Tuesday, 5 May 2020

Killers' Path

Imperial rule in the north found it expedient to deploy assassins to help achieve its ends. These were trained almost from birth, and divided into groups by specialism - strangling, poisoning, stabbing, and so on. What begins in utility ends in ritual: over the centuries these groups evolved into formal religious cults, devoted not only to the Emperor but also to murder itself as a holy act, and believing purposeless killing to be the ultimate celebration of the triumph of the uncaring cosmos over man’s petty goals and desires. Their religiosity enabled them to survive whatever precipitated the collapse of the Empire, and thereafter they roamed the region where the Dark River meets the Great North Road, further refining their arts and the application of them, and preying at random on the populace.

It took the Lady to unify them and to found what became the town of Killers’ Path. Nobody knows to which cult she belonged, and it has become important subsequently for her origins to remain mysterious; but what is known is that she was a prominent, skilled assassin, well-versed in her technique and devoted like no other to the cause of empty and premature death. Yet she herself became the target of rivals, and was murdered by them - only to come back from the dead a month later with a revolutionary message. This was that it is possible to cheat the cosmos and defeat death through will alone, and in doing so to return fully alive rather than in the empty parody of life that is undeath. She brought the different cults together with this tale of hope, and created with them a settlement which grew gradually into a burgh.

Killers’ Path is now, at a superficial glance, an ordinary market town, filled with ordinary freemen and their families and servants. But the cults remain. By no means every freeman of the town is a member, but a significant proportion are, and they play out a half-secret ‘Game’ alongside the comings and goings of mainstream society - one in which ritualised murder is permitted and encouraged. The rules of the Game are straightforward. At the beginning of a Round, one member from each cult is selected at random to be the ‘Hare’ - that is, the target for assassination - for another cult, again chosen at random. Over the course of the Round, usually lasting a year and a day, the cults each attempt to kill their respective Hares however they see fit, the only other rule being that they must kill no other citizen of the town, including members of other cults.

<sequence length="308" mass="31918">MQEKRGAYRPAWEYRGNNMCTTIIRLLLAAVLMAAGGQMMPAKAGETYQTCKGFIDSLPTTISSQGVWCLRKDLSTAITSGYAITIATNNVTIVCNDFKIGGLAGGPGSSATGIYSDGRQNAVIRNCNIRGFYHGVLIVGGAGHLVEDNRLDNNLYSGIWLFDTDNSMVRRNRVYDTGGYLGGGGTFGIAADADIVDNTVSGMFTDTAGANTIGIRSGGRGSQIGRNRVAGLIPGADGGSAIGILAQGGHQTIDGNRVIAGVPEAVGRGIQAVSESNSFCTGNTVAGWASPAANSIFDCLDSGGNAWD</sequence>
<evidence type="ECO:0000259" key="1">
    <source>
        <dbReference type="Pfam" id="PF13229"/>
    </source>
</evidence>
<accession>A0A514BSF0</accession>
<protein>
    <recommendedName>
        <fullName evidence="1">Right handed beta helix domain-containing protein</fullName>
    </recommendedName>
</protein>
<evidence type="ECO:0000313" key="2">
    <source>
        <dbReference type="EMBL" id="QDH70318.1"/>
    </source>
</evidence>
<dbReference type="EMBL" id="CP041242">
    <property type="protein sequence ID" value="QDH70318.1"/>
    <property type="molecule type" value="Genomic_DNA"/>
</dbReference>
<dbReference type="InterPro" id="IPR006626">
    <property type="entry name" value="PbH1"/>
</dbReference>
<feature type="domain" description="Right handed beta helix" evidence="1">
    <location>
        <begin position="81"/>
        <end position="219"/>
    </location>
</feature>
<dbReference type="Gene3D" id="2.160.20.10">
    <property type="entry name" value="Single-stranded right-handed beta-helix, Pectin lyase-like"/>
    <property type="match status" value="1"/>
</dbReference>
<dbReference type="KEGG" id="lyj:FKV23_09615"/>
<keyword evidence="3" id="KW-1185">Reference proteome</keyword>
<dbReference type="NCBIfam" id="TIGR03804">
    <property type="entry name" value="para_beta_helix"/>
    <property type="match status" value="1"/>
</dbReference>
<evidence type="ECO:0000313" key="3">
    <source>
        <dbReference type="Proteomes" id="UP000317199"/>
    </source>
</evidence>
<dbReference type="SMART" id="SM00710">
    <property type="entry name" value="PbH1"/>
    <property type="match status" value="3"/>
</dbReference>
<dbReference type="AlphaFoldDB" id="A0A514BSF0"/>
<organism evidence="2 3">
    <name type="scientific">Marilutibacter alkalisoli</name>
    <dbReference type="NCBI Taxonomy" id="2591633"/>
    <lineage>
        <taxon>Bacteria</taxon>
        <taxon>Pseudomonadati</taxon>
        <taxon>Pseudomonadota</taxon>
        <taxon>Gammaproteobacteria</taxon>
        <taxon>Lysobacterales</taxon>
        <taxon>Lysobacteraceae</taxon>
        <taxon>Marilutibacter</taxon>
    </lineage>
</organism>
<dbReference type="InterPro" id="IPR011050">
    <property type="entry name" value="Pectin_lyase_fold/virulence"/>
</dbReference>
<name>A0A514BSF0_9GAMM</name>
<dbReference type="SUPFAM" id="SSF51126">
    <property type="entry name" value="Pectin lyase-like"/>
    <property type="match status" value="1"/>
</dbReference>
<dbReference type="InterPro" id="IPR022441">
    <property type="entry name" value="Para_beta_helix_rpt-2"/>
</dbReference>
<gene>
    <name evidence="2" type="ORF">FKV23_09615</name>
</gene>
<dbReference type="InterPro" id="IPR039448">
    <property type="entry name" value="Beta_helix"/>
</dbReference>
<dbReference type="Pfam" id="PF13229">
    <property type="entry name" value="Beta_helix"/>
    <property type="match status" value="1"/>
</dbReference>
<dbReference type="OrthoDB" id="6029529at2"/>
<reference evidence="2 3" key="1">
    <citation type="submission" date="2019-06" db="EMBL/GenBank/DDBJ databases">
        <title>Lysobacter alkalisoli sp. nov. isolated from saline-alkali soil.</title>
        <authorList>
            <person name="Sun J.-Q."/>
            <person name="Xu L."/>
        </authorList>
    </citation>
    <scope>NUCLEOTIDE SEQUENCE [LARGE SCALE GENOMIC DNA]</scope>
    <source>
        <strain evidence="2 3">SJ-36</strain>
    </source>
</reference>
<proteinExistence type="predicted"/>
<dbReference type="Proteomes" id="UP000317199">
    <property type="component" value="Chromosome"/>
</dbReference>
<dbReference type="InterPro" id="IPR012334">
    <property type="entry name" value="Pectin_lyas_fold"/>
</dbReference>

This is an exercise in brinksmanship. The later the assassination takes place in the Round, the better; the last cult to kill its Hare is the winner. But failure to kill the Hare at all by the last day of the Round means shameful defeat. The aim of each cult, then, is to kill its Hare as late as it can bear the risk of leaving it. This means that for most of the time the cults are simply plotting and scheming; it is only in the weeks leading up to the end of a given Round that the ‘action’ truly takes place. Naturally enough, however, each cult also spends most of each Round plotting to protect its Hare from assassination so as to frustrate whatever cult is targeting it this time. The result is that, each Round, all of the cults are engaged in a complicated dance of espionage and counter-espionage as they plot their final attacks and attempt to uncover - and hinder - each others’ schemes. All of this takes place under the noses of the inhabitants of the town, of course, who feign ignorance even as they await patiently the ‘sport’ to begin when the Round draws to its conclusion.

The Lady still rules Killers’ Path, though she is rarely seen. When she is, she appears as she has for as long as the living can remember - half way between middle-aged and old, handsome and cold, supremely calm, her jet black hair touched here and there with grey. She has no apparent servants, nor entourage, and lives alone in a tower in the centre of a small courtyard hidden behind some townhouses off a quiet street. Yet almost all obey her without question. She is as close as one can come to being a living God, and the members of the cults naturally take her word as law, her commands as instructions. This is reinforced by what is common knowledge in Killers’ Path: any who go against a decree from the Lady or act against her interests do not remain alive in the town for long.

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